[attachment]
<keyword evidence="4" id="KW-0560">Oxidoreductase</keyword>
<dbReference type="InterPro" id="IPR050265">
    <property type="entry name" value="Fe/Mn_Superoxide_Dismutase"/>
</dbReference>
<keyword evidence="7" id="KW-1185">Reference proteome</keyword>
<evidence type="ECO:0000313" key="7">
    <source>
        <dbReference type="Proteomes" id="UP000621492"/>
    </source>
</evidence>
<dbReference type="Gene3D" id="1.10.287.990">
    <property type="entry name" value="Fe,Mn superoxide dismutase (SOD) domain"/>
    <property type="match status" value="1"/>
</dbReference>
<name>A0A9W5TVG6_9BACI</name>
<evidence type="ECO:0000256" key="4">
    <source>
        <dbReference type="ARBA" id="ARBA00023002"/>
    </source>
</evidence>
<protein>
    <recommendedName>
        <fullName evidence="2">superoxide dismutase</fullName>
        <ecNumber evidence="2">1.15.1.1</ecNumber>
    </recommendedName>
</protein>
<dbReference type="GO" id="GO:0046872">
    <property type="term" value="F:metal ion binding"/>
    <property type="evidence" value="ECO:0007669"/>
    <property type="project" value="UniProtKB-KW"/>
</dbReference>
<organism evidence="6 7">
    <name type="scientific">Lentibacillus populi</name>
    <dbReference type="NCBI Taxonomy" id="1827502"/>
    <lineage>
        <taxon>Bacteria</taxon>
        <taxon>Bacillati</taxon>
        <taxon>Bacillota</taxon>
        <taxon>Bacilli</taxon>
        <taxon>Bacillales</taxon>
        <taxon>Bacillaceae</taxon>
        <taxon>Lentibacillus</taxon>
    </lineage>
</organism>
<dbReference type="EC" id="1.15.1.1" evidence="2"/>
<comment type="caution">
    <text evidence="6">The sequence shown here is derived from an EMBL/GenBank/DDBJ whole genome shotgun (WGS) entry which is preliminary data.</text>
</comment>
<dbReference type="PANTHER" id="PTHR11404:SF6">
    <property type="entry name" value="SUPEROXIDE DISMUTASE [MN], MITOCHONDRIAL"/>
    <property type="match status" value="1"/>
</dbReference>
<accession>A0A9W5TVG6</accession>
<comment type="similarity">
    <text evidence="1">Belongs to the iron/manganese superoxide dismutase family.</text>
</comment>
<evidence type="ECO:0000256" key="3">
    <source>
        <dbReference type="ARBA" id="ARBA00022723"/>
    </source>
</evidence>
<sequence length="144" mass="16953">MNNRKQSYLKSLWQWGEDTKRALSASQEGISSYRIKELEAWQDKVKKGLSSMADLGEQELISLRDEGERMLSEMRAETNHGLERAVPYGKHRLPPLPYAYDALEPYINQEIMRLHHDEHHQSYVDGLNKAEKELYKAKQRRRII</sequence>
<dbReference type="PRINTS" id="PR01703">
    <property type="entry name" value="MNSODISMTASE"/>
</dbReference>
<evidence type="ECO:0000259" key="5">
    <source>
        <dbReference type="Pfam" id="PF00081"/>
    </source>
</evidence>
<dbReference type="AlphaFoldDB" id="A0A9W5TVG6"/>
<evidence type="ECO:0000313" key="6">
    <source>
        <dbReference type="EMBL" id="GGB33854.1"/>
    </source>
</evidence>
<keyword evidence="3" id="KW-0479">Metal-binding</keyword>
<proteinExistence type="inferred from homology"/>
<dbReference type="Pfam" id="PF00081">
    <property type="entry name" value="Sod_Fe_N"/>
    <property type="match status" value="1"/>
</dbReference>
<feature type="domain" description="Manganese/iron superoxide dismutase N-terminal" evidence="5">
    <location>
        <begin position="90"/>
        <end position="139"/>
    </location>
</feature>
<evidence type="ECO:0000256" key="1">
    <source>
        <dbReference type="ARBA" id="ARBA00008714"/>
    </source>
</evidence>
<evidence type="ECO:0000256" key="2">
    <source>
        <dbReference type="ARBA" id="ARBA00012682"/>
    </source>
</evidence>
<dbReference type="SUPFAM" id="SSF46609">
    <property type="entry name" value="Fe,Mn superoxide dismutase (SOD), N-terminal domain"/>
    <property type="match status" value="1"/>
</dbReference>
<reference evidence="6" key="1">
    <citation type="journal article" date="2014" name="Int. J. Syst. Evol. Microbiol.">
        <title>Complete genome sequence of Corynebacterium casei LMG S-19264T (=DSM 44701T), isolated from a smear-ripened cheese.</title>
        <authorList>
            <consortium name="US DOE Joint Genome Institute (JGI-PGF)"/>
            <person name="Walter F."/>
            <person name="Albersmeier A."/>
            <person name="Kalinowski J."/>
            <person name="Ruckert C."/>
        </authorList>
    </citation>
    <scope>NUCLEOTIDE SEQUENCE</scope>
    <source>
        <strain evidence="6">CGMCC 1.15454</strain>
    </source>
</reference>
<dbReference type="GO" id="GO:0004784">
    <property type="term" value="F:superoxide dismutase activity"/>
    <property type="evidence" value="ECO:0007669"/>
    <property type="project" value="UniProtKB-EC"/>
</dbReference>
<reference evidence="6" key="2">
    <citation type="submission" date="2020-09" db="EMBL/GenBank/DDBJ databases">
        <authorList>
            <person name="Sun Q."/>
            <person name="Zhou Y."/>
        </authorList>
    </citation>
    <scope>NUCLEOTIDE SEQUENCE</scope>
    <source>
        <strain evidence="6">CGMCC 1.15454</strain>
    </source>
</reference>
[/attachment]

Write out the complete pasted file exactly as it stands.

<keyword evidence="4" id="KW-0560">Oxidoreductase</keyword>
<dbReference type="InterPro" id="IPR050265">
    <property type="entry name" value="Fe/Mn_Superoxide_Dismutase"/>
</dbReference>
<keyword evidence="7" id="KW-1185">Reference proteome</keyword>
<evidence type="ECO:0000313" key="7">
    <source>
        <dbReference type="Proteomes" id="UP000621492"/>
    </source>
</evidence>
<dbReference type="Gene3D" id="1.10.287.990">
    <property type="entry name" value="Fe,Mn superoxide dismutase (SOD) domain"/>
    <property type="match status" value="1"/>
</dbReference>
<name>A0A9W5TVG6_9BACI</name>
<evidence type="ECO:0000256" key="4">
    <source>
        <dbReference type="ARBA" id="ARBA00023002"/>
    </source>
</evidence>
<protein>
    <recommendedName>
        <fullName evidence="2">superoxide dismutase</fullName>
        <ecNumber evidence="2">1.15.1.1</ecNumber>
    </recommendedName>
</protein>
<dbReference type="GO" id="GO:0046872">
    <property type="term" value="F:metal ion binding"/>
    <property type="evidence" value="ECO:0007669"/>
    <property type="project" value="UniProtKB-KW"/>
</dbReference>
<organism evidence="6 7">
    <name type="scientific">Lentibacillus populi</name>
    <dbReference type="NCBI Taxonomy" id="1827502"/>
    <lineage>
        <taxon>Bacteria</taxon>
        <taxon>Bacillati</taxon>
        <taxon>Bacillota</taxon>
        <taxon>Bacilli</taxon>
        <taxon>Bacillales</taxon>
        <taxon>Bacillaceae</taxon>
        <taxon>Lentibacillus</taxon>
    </lineage>
</organism>
<dbReference type="EC" id="1.15.1.1" evidence="2"/>
<comment type="caution">
    <text evidence="6">The sequence shown here is derived from an EMBL/GenBank/DDBJ whole genome shotgun (WGS) entry which is preliminary data.</text>
</comment>
<dbReference type="PANTHER" id="PTHR11404:SF6">
    <property type="entry name" value="SUPEROXIDE DISMUTASE [MN], MITOCHONDRIAL"/>
    <property type="match status" value="1"/>
</dbReference>
<accession>A0A9W5TVG6</accession>
<comment type="similarity">
    <text evidence="1">Belongs to the iron/manganese superoxide dismutase family.</text>
</comment>
<evidence type="ECO:0000256" key="3">
    <source>
        <dbReference type="ARBA" id="ARBA00022723"/>
    </source>
</evidence>
<sequence length="144" mass="16953">MNNRKQSYLKSLWQWGEDTKRALSASQEGISSYRIKELEAWQDKVKKGLSSMADLGEQELISLRDEGERMLSEMRAETNHGLERAVPYGKHRLPPLPYAYDALEPYINQEIMRLHHDEHHQSYVDGLNKAEKELYKAKQRRRII</sequence>
<dbReference type="PRINTS" id="PR01703">
    <property type="entry name" value="MNSODISMTASE"/>
</dbReference>
<evidence type="ECO:0000259" key="5">
    <source>
        <dbReference type="Pfam" id="PF00081"/>
    </source>
</evidence>
<dbReference type="AlphaFoldDB" id="A0A9W5TVG6"/>
<evidence type="ECO:0000313" key="6">
    <source>
        <dbReference type="EMBL" id="GGB33854.1"/>
    </source>
</evidence>
<keyword evidence="3" id="KW-0479">Metal-binding</keyword>
<proteinExistence type="inferred from homology"/>
<dbReference type="Pfam" id="PF00081">
    <property type="entry name" value="Sod_Fe_N"/>
    <property type="match status" value="1"/>
</dbReference>
<feature type="domain" description="Manganese/iron superoxide dismutase N-terminal" evidence="5">
    <location>
        <begin position="90"/>
        <end position="139"/>
    </location>
</feature>
<evidence type="ECO:0000256" key="1">
    <source>
        <dbReference type="ARBA" id="ARBA00008714"/>
    </source>
</evidence>
<evidence type="ECO:0000256" key="2">
    <source>
        <dbReference type="ARBA" id="ARBA00012682"/>
    </source>
</evidence>
<dbReference type="SUPFAM" id="SSF46609">
    <property type="entry name" value="Fe,Mn superoxide dismutase (SOD), N-terminal domain"/>
    <property type="match status" value="1"/>
</dbReference>
<reference evidence="6" key="1">
    <citation type="journal article" date="2014" name="Int. J. Syst. Evol. Microbiol.">
        <title>Complete genome sequence of Corynebacterium casei LMG S-19264T (=DSM 44701T), isolated from a smear-ripened cheese.</title>
        <authorList>
            <consortium name="US DOE Joint Genome Institute (JGI-PGF)"/>
            <person name="Walter F."/>
            <person name="Albersmeier A."/>
            <person name="Kalinowski J."/>
            <person name="Ruckert C."/>
        </authorList>
    </citation>
    <scope>NUCLEOTIDE SEQUENCE</scope>
    <source>
        <strain evidence="6">CGMCC 1.15454</strain>
    </source>
</reference>
<dbReference type="GO" id="GO:0004784">
    <property type="term" value="F:superoxide dismutase activity"/>
    <property type="evidence" value="ECO:0007669"/>
    <property type="project" value="UniProtKB-EC"/>
</dbReference>
<reference evidence="6" key="2">
    <citation type="submission" date="2020-09" db="EMBL/GenBank/DDBJ databases">
        <authorList>
            <person name="Sun Q."/>
            <person name="Zhou Y."/>
        </authorList>
    </citation>
    <scope>NUCLEOTIDE SEQUENCE</scope>
    <source>
        <strain evidence="6">CGMCC 1.15454</strain>
    </source>
</reference>